A total of 195 MPs (excluding the Speaker and Deputy Speakers, who do not vote on legislation) did not vote on the bill, including 106 Conservative MPs and 40 Labour MPs.

For more on how MPs’ votes are counted (including why there are some slight discrepancies in some tallies), see this page on the Parliament website.

17 April 2024, 4.53pm

Flights to Rwanda are promised by ‘spring’—but when is spring?

Speaking about the government’s Safety of Rwanda Bill on Sky News this morning, Chief Secretary to the Treasury Laura Trott MP said: “We will be ready for flights to take off in the spring, when the legislation passes.”

Asked what this meant in terms of dates, Ms Trott replied: “Well there’s lots of definitions of spring, but we’re hoping to get them up and running as quickly as possible.”

According to the Met Office there are two definitions of spring: astronomical and meteorological. The first refers to the position of earth’s orbit in relation to the sun. This year astronomical spring runs from Wednesday 20 March to Thursday 20 June.

Meteorological seasons are set according to the calendar, and each lasts three months. By this measure, spring always begins on 1 March and ends on 31 May. 

In order to fit with one of these definitions of spring, therefore, Rwanda flights would have to take off no later than 20 June.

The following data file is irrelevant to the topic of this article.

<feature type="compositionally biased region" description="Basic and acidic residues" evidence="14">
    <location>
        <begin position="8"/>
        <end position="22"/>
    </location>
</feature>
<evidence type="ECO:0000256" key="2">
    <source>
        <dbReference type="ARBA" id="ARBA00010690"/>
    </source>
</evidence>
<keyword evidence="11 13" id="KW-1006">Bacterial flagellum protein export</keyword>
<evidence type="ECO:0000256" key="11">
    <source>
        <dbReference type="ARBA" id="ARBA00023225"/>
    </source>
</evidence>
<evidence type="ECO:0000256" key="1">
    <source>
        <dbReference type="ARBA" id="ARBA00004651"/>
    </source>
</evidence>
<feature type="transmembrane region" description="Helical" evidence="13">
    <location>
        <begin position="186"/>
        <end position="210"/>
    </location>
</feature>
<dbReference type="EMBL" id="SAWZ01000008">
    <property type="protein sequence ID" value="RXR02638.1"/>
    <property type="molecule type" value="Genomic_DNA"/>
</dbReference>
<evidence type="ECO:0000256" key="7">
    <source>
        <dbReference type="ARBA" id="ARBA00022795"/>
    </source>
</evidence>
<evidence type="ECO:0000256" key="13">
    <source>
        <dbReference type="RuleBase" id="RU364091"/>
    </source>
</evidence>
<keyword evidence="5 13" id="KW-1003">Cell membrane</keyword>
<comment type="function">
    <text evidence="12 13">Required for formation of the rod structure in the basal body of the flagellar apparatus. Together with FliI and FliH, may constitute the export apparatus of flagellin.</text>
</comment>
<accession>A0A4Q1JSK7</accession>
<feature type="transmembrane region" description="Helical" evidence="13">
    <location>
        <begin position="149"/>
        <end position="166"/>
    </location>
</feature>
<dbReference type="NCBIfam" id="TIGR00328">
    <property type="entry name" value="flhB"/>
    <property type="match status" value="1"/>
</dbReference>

Meanwhile the website of the Royal Observatory in Greenwich says the start of spring can also be calculated using phenology—the study of seasonal changes in plants and animals.

It states: “In reality there are no hard and fast criteria to determine the start of each season; the onset of spring, for instance, could be the date on which the first daffodil flowers or the first birds make their nests. The dates of these are not only extremely difficult to determine but also vary quite dramatically through the United Kingdom, let alone the rest of the world.”

A spokesperson for the Home Office declined to comment on the timing of spring but said: “We have robust operational plans in place to get flights off the ground to Rwanda.”

17 April 2024, 1.59pm

Did Sir Keir Starmer say he would put taxes up?

We’ve looked at another claim from today’s Prime Minister’s Questions. The Prime Minister Rishi Sunak said that Labour leader Sir Keir Starmer told The Sun he would put taxes up.

Mr Sunak said: “A few weeks ago he finally admitted it to The Sun. What would he say he would do? I quote, he said ‘we would put up taxes’.”

While it’s true Mr Starmer did say Labour would increase taxes during a video interview with The Sun last month, Mr Sunak’s comment is missing context. In fact, Mr Starmer specified in the interview that Labour would raise taxes in relation to certain “loopholes”, and went on to say his party didn’t want tax increases for working people. 

Sir Keir said: “We are going to put up taxes, we’ve already said that, in relation to VAT on private schools, non-dom tax status, some of the loopholes that we’ve identified.” He continued: “We’ve argued that National Insurance shouldn’t go up. We do not want to see increases in tax for working people, we think they’ve been overly burdened already.”